WASHINGTON (July 16, 2014) – American Chemistry Council (ACC) Vice President of Regulatory and Technical Affairs Mike Walls outlined several ways that federal chemical assessments could be improved during testimony today before the U.S. House of Representatives Committee on Science, Space and Technology in a joint hearing of the Subcommittee on Oversight and Subcommittee on Environment.
The hearing was held to discuss a recent National Academy of Sciences (NAS) review of EPA’s Integrated Risk Information System (IRIS) program. Witnesses were asked to offer their views on EPA’s progress on reforming IRIS and how the program can be further improved in light of the report.
Information generated by assessments under IRIS has significant influence on decisions regarding how to manage chemicals. The public, industry and regulators at all levels look to these assessments as a reliable source of information about the potential hazards and risks associated with chemicals. Recognizing ongoing issues with IRIS, several recent reports and studies have called for fundamental improvements to the scientific foundation underpinning federal chemical assessment programs to ensure agencies deliver timely and credible assessments.
“Objective scientific analysis and transparency must be at the core of how the federal government evaluates the safety of chemicals,” said Mr. Walls. “Flawed assessments can contribute to a lack of confidence in federal and state chemical management programs and environmental regulations, all of which routinely rely on the assessments.”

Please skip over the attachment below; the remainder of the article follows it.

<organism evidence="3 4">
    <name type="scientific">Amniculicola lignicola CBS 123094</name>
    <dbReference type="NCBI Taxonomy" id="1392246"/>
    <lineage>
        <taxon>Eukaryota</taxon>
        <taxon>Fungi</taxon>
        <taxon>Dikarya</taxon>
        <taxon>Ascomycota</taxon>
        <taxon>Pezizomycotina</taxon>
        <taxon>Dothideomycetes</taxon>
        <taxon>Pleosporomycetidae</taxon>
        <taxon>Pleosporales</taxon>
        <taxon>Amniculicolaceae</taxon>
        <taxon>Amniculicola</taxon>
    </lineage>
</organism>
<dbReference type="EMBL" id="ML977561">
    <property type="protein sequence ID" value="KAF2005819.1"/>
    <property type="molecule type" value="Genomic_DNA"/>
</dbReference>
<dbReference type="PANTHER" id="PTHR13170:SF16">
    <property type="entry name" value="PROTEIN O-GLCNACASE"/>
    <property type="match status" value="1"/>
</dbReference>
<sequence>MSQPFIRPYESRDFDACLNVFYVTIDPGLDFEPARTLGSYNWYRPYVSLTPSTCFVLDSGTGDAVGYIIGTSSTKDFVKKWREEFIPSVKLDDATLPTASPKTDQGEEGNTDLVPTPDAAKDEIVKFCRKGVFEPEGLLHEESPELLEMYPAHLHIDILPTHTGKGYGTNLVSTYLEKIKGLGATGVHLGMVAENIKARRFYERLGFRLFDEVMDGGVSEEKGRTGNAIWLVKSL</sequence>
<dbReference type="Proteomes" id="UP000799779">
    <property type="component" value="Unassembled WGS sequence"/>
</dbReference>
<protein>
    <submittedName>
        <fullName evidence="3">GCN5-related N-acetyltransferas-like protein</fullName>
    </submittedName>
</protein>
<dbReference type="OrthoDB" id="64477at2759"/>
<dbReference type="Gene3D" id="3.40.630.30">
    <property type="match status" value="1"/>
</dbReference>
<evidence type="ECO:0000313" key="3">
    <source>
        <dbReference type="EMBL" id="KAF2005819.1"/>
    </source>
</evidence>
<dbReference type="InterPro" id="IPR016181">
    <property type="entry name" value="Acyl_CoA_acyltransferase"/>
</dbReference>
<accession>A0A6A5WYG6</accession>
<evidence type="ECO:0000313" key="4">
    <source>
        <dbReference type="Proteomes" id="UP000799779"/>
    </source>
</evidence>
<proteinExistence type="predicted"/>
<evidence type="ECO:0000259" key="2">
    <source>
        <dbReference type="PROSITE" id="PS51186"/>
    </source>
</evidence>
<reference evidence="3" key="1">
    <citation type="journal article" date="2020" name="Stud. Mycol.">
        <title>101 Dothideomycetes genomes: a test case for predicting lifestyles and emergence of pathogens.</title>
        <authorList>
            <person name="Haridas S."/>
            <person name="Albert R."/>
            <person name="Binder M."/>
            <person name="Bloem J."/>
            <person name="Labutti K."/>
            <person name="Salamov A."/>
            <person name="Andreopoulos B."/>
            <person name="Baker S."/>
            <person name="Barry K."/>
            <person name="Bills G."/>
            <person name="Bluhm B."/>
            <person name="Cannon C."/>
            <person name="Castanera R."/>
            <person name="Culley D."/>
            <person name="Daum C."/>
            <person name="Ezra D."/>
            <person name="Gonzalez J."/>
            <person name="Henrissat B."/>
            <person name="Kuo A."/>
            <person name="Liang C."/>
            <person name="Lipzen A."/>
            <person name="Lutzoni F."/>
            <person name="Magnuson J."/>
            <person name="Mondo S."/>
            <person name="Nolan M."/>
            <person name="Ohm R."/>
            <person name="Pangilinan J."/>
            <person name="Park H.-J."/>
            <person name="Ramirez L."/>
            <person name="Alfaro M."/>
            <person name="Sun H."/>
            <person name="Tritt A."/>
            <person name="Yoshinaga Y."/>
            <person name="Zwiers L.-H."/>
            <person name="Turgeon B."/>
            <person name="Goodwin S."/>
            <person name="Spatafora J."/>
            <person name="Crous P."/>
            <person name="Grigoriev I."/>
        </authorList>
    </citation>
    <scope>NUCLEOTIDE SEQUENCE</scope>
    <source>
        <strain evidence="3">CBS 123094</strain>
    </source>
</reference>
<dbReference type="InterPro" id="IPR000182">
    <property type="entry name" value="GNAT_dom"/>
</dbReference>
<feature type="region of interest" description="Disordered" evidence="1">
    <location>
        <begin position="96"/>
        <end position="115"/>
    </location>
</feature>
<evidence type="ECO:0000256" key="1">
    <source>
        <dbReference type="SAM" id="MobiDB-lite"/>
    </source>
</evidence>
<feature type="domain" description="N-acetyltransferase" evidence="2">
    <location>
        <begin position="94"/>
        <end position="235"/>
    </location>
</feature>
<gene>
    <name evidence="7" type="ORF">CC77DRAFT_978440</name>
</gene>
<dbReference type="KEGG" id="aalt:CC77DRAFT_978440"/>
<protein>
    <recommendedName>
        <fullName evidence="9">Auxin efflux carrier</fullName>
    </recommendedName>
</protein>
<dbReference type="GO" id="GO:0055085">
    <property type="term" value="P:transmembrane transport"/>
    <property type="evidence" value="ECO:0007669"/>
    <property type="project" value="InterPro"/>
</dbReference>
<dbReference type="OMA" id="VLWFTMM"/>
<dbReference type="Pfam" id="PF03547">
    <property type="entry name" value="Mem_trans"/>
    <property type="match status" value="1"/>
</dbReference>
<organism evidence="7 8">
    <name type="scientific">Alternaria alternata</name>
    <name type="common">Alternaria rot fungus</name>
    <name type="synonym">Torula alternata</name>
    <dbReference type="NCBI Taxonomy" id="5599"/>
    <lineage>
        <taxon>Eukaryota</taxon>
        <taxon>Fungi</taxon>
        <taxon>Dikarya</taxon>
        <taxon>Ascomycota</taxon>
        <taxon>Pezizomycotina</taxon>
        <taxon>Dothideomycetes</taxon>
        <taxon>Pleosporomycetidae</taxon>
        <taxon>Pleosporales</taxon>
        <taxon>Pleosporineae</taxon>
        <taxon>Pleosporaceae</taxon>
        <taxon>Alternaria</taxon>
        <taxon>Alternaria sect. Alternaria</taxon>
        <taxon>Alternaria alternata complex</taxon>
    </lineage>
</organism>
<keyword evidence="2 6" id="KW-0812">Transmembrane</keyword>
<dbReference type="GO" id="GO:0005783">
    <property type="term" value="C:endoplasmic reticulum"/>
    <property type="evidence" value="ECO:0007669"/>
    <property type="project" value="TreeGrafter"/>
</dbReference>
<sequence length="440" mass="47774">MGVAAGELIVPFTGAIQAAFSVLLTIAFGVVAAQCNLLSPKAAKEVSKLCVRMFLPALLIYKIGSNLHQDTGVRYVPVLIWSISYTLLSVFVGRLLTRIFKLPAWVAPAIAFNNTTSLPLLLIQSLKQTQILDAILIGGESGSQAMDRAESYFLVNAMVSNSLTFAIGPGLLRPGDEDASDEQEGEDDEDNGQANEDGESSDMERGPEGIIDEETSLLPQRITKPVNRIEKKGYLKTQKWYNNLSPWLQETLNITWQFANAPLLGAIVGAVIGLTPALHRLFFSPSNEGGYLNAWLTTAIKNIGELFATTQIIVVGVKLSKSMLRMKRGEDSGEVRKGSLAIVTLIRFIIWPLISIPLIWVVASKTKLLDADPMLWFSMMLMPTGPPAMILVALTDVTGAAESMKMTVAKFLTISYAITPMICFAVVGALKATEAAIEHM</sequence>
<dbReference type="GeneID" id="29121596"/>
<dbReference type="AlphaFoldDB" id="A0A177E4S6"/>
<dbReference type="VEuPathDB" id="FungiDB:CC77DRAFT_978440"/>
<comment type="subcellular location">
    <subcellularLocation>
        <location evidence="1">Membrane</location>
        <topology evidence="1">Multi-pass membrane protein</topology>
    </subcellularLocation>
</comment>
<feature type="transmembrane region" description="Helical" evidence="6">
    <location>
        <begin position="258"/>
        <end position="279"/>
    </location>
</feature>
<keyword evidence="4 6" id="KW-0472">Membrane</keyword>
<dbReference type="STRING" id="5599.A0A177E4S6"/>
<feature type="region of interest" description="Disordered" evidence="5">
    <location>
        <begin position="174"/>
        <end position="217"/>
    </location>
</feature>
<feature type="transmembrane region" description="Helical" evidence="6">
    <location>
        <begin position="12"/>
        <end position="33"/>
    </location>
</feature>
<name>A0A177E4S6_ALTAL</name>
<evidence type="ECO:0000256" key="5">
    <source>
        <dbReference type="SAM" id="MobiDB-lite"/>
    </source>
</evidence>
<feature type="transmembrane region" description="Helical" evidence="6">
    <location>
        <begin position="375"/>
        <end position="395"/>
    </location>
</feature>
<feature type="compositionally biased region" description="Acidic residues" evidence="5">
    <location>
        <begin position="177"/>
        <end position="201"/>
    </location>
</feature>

“They can also create public confusion and unwarranted alarm and may lead to unnecessary cost, product de-selection and litigation, which ultimately can have negative economic impacts without sound scientific basis,” he explained. “Moreover, these shortcomings may have further significant unwarranted economic impacts, because risk management decisions throughout the federal government, as well as state governments, routinely draw upon the risk numbers contained in the assessments.”
Earlier this year ACC released a comprehensive set of principles that outlined a series of attainable, high-level benchmarks for modernizing federal chemical assessment programs. While recognizing that EPA has made notable progress toward improving the IRIS program, Mr. Walls offered several recommendations for further improvement drawn from ACC’s principles.
“The U.S. Environmental Protection Agency (EPA)—indeed all federal chemical assessment programs—must apply a more advanced scientific approach to chemical hazard and risk assessment,” Walls stressed. “The NAS review of the IRIS program in its 2011 and 2014 reports identified important shortcomings across the IRIS program.”
“EPA has made progress in addressing some of the concerns raised in the NAS reports,” Walls continued. “Unfortunately, the most critical changes needed to achieve the scientific standards articulated in the NAS recommendations have not been fully implemented in any draft or final IRIS assessment.”
Areas that still need to be addressed include improving how scientific evidence is evaluated and integrated into assessments, incorporating information on how chemicals interact with the human body, enhancing peer review and improving how information is characterized and communicated to the public.
“We look forward to working with EPA and Congress to ensure that federal chemical assessments meet appropriate standards for quality, reliability and confidence,” Walls concluded.